Some companies create controversy to sell more video games, but sometimes it is unintentional and only serves to harm the game’s image
Controversial games are nothing new in the PC gaming industry, and there always seems to be another game that pushes the boundaries of what is considered appropriate. Whether it is for violence, sexuality, or other questionable imagery, there have been some games that have received the brunt of the controversy either before or right after their launch dates. In some cases, the problem was corrected or removed, but in others it was left for the consumers to decide if it would receive any time on their gaming laptop system.
The Grand Theft Auto series caused enough of a stir just for being a game that put the player in the role of a criminal. The open-world dynamics of the game allowed the player to wander the city and commit random acts of violence and crime. The controversy reached its peak, though, when the PC version of Grand Theft Auto: San Andreas was released. This game included an explicit sex scene in the code of the game, even though it was removed from the actual game play. It didn’t take fans long to create a mod that would allow the user to view the scene. The game’s creators, Rockstar Games, eventually removed the scene from the code.
Resident Evil 5, the most recent installment of the long-running horror series was announced with a trailer that depicted a masculine, white male getting sent into the “dark continent” where he fought and killed black enemies in a small African village. While the enemies were only enemies because of a parasite that had taken control of them, it didn’t stop the accusations of overtly racist imagery. The game had beautiful graphics that would even push the ideal systems for gaming, but most critics couldn’t review the game without at least mentioning the racial aspect first.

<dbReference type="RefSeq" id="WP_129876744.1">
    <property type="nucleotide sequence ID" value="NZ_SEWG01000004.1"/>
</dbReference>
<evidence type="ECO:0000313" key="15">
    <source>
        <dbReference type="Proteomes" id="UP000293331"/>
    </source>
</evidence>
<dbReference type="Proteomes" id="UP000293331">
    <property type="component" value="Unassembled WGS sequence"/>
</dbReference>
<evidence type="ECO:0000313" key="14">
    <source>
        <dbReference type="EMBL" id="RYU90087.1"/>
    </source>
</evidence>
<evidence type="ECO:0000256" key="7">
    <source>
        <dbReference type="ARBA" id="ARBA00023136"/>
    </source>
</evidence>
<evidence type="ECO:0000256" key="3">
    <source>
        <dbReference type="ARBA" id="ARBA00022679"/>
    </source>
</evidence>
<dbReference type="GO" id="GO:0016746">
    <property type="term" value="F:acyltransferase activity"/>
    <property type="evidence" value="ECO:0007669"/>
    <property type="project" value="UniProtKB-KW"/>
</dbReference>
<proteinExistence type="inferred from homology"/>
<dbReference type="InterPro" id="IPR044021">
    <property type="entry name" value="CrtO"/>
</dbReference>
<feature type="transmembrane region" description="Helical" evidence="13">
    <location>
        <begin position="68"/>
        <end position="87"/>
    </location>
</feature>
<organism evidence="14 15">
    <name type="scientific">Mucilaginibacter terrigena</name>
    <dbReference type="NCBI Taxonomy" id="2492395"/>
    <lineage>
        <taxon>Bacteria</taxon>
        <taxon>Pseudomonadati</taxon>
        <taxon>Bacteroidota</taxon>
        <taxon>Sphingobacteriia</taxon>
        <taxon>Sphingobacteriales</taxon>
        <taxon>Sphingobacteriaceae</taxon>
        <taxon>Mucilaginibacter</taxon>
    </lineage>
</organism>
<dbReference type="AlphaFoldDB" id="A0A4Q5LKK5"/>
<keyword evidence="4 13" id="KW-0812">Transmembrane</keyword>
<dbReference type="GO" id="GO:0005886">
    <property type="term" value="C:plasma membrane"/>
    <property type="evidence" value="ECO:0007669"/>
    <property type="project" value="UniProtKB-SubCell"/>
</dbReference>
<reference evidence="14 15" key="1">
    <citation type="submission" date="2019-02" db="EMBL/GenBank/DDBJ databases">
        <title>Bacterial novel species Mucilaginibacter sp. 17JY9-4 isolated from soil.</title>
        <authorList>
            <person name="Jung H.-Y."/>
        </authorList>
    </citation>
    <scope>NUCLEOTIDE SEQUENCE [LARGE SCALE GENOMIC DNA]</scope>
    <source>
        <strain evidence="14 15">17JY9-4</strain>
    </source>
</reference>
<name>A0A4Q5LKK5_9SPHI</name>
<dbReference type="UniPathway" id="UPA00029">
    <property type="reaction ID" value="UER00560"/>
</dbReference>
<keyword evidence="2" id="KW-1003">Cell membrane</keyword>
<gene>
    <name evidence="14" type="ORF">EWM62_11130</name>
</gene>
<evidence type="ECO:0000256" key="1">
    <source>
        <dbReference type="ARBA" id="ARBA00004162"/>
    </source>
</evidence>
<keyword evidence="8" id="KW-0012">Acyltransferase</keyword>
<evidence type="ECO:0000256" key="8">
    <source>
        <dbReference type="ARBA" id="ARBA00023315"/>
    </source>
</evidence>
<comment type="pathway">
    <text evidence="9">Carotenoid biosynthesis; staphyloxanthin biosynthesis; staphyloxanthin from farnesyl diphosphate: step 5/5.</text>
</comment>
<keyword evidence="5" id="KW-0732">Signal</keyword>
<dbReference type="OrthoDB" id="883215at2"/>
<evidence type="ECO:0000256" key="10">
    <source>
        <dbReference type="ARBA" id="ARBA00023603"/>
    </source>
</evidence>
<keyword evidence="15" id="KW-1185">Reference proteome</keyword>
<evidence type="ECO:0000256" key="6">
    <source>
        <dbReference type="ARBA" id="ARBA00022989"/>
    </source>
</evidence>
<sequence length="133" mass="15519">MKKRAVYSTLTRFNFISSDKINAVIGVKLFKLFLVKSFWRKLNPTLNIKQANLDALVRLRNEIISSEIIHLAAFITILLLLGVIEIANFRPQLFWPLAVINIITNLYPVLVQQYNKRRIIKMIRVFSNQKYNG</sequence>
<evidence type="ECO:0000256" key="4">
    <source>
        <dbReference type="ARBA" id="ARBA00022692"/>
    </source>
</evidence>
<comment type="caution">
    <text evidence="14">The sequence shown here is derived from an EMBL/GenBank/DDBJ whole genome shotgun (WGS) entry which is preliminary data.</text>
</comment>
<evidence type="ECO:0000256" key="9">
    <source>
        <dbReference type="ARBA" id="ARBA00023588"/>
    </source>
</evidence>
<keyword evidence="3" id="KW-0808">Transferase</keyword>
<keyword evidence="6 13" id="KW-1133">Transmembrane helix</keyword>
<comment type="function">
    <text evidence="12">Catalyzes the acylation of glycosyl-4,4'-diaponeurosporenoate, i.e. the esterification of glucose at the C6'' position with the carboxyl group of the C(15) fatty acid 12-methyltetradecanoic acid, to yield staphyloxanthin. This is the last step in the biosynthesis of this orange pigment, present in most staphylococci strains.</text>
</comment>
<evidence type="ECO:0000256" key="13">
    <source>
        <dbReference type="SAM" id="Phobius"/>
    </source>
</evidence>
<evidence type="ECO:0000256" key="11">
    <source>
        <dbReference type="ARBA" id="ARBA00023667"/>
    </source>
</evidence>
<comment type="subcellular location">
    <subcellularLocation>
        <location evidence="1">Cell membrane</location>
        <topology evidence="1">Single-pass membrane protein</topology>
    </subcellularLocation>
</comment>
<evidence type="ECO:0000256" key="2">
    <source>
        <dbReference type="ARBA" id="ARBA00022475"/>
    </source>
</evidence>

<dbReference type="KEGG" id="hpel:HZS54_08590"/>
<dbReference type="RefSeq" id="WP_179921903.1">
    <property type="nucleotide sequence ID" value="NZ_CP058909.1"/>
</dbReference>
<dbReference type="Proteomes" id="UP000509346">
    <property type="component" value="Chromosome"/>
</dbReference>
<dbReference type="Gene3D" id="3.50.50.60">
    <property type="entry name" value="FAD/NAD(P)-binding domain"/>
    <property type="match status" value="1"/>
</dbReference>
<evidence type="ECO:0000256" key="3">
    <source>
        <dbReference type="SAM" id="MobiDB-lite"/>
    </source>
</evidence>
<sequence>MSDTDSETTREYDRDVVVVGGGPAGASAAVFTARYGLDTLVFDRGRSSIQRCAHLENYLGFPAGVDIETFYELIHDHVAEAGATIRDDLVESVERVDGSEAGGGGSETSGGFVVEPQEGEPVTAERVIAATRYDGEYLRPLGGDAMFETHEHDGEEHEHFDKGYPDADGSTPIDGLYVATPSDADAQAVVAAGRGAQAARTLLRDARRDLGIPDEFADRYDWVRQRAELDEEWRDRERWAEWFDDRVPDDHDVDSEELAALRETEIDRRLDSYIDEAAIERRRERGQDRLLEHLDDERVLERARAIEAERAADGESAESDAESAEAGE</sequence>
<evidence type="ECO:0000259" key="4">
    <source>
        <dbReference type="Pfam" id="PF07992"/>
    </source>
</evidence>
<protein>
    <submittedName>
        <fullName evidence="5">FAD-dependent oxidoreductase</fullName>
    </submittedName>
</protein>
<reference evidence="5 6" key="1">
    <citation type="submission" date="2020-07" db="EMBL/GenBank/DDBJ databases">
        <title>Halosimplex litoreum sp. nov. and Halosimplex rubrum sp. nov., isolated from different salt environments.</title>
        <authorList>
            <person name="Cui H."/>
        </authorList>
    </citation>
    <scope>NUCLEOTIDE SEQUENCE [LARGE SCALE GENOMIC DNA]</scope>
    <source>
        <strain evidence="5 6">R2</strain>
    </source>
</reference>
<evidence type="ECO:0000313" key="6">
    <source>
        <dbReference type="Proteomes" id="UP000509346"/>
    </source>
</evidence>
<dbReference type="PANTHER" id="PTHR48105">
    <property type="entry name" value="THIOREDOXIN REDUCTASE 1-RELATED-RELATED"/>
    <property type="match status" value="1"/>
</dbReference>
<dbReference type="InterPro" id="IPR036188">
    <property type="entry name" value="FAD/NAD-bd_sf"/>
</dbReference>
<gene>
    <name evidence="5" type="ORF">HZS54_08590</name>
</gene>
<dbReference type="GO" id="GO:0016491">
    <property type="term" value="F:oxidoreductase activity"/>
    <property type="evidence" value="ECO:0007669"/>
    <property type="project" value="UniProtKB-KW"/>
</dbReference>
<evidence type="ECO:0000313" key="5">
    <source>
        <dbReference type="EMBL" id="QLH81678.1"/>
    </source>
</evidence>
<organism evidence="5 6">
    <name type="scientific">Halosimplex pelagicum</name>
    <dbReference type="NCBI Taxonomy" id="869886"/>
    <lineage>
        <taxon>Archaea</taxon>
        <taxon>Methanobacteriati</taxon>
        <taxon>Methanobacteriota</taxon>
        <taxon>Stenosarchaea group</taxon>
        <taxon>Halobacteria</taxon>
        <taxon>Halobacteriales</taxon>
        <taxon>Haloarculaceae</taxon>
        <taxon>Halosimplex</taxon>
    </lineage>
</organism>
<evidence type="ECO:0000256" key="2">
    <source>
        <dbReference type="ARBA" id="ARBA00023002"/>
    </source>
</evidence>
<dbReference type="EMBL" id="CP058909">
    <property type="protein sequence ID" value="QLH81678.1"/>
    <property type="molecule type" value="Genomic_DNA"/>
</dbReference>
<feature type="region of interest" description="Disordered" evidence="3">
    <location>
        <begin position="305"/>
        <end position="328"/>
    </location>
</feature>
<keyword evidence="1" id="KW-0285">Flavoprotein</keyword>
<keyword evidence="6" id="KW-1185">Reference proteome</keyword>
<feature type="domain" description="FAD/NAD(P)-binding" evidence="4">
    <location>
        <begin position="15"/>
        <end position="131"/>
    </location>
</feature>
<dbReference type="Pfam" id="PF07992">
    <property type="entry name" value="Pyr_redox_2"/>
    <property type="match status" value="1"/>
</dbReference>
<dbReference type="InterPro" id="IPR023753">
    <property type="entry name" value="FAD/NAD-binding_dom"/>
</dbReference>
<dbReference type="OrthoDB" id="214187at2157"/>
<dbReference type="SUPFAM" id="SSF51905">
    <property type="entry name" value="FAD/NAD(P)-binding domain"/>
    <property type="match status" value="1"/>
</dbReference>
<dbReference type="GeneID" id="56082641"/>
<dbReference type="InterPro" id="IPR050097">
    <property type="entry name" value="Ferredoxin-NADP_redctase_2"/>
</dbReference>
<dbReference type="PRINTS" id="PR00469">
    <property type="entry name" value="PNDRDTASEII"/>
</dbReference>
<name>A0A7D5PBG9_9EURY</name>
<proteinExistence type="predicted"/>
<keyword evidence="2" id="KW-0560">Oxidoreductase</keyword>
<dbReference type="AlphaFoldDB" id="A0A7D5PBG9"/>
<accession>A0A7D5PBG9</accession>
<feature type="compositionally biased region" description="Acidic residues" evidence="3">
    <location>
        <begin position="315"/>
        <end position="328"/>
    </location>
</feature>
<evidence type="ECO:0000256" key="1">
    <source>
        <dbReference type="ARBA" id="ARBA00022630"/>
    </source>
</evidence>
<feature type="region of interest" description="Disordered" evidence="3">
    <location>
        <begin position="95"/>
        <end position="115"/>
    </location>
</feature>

Military shooters continue to be extremely popular among gamers, but Call of Duty: Modern Warfare 2 made a lot of other people take notice. A level in the game had the players working as an undercover operative who infiltrated a Russian terrorist group. This group goes on to stage a massacre at an airport, and the player’s character is expected to take part in killing civilians. Even the game makers seemed to know they were pushing the boundaries on this one, though, because they included an option to skip the level.
Six Days in Fallujah pushed the military shooter lines even further by setting a game in a war that was currently happening. This caused controversy among veterans who felt the game was glossing-over their experiences in the real Battle of Fallujah, and peace groups also derided it for glamorizing war. Konami, the game’s publisher, decided to remove its support and stopped publishing it.
Games like Call of Duty: Modern Warfare and the Grand Theft Auto series will likely continue to push the boundaries and create the controversy that sells games (these are two of the highest selling franchises in history). Others may suffer harm to their brand if the controversy backfires on them.